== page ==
What should I do if I become lost?

Visualize yourself doing each of the following.
It will help you remember and may save your life.

1) Stop where you are.

2) Admit that you are lost. Say it out loud.

Special note: Don't hike with someone who says, "I never get lost." What they are really sating is "I won't admit when I'm lost" and "I'm not very experienced." Experienced hikers know that everyone becomes disoriented once in a while. It's how they handle disorientation that shows that they are experienced.

Hint: It's easier to say, "I'm a little disoriented" than saying, "I'm lost."

3) Continue only when you can determine where you are and where you need to go. Don't start hiking until you have a plan. If that plan is unsuccessful, stop again.

Many people do find their way. However, many people don't. A natural tendency is to try to head for the city that they can see in a distance. This is usually the most dangerous option. Many searches have turned into rescues or body recoveries because of this natural tendency. There are only a few safe routes off many mountains, especially ours, and the few safe routes are usually blocked by dense brush which is un-passable unless you are on the trail. Remember: If you can see the city, then you are probably too high on the mountain to hike down safely without a trail.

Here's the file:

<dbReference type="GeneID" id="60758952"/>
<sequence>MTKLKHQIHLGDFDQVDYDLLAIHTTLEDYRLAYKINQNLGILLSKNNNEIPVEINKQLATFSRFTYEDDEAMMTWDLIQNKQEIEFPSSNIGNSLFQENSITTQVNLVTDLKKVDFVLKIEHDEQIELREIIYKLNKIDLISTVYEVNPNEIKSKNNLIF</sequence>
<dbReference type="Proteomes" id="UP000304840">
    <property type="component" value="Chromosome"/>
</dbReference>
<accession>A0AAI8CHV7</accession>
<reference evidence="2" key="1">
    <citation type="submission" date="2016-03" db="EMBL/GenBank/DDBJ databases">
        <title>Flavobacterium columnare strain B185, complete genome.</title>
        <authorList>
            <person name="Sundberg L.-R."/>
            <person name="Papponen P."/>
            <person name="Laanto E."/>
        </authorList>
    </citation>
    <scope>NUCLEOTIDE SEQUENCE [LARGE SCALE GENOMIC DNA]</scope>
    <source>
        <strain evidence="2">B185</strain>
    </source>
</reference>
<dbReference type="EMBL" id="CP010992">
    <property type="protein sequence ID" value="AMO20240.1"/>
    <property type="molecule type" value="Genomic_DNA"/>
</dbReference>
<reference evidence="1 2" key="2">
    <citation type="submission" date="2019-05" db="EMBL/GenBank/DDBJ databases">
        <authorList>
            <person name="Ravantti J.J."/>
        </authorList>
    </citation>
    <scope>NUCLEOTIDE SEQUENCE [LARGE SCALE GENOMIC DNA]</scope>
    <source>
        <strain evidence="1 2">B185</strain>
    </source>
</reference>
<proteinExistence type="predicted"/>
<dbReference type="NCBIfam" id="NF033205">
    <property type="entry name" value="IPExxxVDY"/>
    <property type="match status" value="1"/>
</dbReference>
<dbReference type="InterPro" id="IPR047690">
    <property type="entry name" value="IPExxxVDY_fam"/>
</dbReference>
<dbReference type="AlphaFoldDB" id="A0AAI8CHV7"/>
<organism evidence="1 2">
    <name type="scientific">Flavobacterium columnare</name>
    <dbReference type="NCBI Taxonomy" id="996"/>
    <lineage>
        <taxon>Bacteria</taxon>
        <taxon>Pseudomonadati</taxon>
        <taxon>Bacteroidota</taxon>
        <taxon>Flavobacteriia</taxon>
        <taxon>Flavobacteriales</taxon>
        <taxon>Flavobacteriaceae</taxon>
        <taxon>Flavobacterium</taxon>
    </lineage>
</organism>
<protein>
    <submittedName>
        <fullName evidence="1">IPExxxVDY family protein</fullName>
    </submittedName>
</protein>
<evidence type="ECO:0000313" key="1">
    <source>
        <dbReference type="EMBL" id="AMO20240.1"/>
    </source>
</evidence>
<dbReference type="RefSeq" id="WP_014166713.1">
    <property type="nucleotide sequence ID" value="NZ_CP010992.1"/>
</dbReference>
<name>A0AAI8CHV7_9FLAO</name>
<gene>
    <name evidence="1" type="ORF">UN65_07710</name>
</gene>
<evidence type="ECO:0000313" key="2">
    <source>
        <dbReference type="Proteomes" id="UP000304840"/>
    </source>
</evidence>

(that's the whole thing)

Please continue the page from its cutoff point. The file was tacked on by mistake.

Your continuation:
If you decide to stay where you are: Use your whistle and signal mirror to attract attention*. If you don't have a whistle, begin yelling, "Help!" Continually listen for searchers who will be yelling your name. Start a fire if you can do so safely. It will keep you warm and will brighten your spirits. Most importantly, it will help searchers find you.

If you decide to continue hiking: (The vast majority choose this option) Pause every once in a while to use your whistle and signal mirror to attract attention*. If you don't have a whistle, begin yelling, "Help!" As you walk, drag a stick in the dirt behind you. Push hard to make a good mark. Once in a while, draw an arrow in the dirt to show which direction you are traveling so searchers don't follow the line in the opposite direction. If you are in an area where this is not possible, draw arrows with rocks or sticks. Do this until you are sure that you are no longer lost. All of these actions will help searchers find you in a fraction of the time.

Note: Most people don't use a whistle or yell for help when they are lost, usually out of embarrassment. This is very unfortunate because there are many people in the wilderness, usually closer than you realize, who can help someone who is lost, not just searchers.

Related FAQ: How can I avoid becoming lost?